#ExaGrid and #Veeam: the results

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In the previous article, I set up ExaGrid in conjuction with Veeam to backup the servers in my test environment. Those “lab” is a production site of a customers, who kindly let me use ExaGrid on it.

In this way, data grew and changed during the tests, giving me a “real life” test experience.

 

The Lab

Let’s briefly repeat the servers we were going to save with Veeam:

As you can see, there is a fair amount of data, mixed guest OS, and different vmware virtual hardware version (so different behaviour regarding CBT).

This is the Veeam backup schema:

From 19.00 to 23.00, alla servers get their backup, with incremental during the week and synthetic full on Saturday night.

 

Veaam first run

On a Saturday, we had the first run of Veeam Backup. Since no previous backup has been made, this execution created a full backup set.

The job named “BKP-galileo” took the most part of the activity, lasting more than 7 hours, since the file server is a v4 Virtual Hardware VM, so no CBT to came and help.

On Sunday morning, ExaGrid started to deduplicate the backup set, and even if there was no previous backup to compare, the appliance used compression and gained space anyway:

While backup set was 709 GB, the used space was 447 Gb, with a Deduplication Ratio of 1,58:1.

 

Second day

From the second day, Veeam started its incremental backups using CBT, where available. Backup windows falled down dramatically, as the processing speed of vmdk disks was quite good:

After all the backups were completed, Veeam saved on the Exagrid about 17 GB of incremental backups (identifiable as VIB files) coming from 9 different backup sets:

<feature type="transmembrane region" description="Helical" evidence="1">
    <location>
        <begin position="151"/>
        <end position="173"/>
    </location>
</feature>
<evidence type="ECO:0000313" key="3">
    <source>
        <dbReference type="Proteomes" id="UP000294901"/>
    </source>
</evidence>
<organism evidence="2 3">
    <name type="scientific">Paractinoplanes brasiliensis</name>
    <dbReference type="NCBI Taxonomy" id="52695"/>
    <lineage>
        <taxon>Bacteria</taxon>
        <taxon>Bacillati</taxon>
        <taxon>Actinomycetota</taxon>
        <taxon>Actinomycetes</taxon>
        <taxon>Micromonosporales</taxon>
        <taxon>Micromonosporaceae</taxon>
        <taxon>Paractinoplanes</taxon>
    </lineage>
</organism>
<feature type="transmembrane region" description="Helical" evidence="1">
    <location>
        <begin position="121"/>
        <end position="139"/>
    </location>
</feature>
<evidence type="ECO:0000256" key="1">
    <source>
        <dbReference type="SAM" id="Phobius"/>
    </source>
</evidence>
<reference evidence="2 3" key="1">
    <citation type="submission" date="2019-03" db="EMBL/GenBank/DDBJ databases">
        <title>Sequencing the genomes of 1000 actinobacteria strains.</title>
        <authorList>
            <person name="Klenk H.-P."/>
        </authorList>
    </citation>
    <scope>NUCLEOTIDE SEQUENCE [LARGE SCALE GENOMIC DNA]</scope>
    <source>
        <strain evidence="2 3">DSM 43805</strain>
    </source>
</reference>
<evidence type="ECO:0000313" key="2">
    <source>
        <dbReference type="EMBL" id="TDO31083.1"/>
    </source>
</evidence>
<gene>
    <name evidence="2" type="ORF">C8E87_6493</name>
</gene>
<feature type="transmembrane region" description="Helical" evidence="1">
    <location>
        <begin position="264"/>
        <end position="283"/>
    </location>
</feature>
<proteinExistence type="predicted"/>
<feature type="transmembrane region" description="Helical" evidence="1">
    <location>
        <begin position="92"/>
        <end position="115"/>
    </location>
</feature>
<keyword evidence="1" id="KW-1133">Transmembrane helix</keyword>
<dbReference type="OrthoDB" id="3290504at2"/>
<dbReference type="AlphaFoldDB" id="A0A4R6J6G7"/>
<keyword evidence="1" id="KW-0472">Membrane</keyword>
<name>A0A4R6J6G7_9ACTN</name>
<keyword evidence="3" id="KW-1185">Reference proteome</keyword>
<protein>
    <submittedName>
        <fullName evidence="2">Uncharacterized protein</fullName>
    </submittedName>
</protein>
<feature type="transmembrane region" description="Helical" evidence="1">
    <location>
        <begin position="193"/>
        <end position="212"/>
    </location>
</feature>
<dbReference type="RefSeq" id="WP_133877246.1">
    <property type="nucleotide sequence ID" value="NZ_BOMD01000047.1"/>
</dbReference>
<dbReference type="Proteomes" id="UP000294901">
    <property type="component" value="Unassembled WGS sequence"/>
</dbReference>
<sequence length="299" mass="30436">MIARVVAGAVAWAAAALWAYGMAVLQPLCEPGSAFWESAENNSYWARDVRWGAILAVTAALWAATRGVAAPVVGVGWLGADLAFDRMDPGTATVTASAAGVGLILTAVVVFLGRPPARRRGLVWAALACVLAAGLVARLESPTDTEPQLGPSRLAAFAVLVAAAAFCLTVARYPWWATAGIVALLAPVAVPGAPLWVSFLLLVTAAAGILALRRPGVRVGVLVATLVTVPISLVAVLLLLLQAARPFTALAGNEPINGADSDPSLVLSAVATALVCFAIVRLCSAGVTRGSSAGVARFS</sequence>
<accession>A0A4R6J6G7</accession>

On the ExaGrid, this new space was again reduced:

RAW backup space (the amount Veeam thought it was using) rose from 708.82 to 727.30 Gb (+ 18.48 Gb), while deduplicated space rose from 447.60 to 456.06 (+ 8.46).

Deduplication Ratio rose also from 1.58 to 1.59.

 

After Two Weeks

After two full weeks, Veaam and ExaGrid have done their respective assignements:

From this report, we can get some conclusions:

  • The total raw size of Veeam backups after only two weeks has already growed beyond the usable 2 Tb raw space of the ExaGrid device, so deduplication is effectively saving us a fair amount of space
  • As ExaGrid support told me, incremental backups does not allow to save much space, as we can see from the deduplication ration not increasing during week days, rather is get worse in some days. That’s because incremental backups saves new data that ExaGrid cannot compare to any old data it has already saved
  • At every sinthetic full backup, deduplication ratio jumps forward substantially. We use the default 14 copies retention setting from Veeam, so we can expect to reach even greater deduplication ratio extending the retention on Veeam. This means we can use ExaGrid to save a longer backup history compared to a simple NAS device.

This is the final status of our ExaGrid device after two weeks:

ExaGrid used also part of the Landing Space for saving backups, but simply waiting the next day, ExaGrid was able to regain all the Landing Space and compress all the data into the Retention Space once again:

As this test is over, I can say ExaGrid appliance is a real game changer in the disk backup market. They have a great set of features combined with a super-ease of management.

Add to the list multi-software support, grid scalability and remote replication, and we have maybe found a new all-around ultimate backup appliance.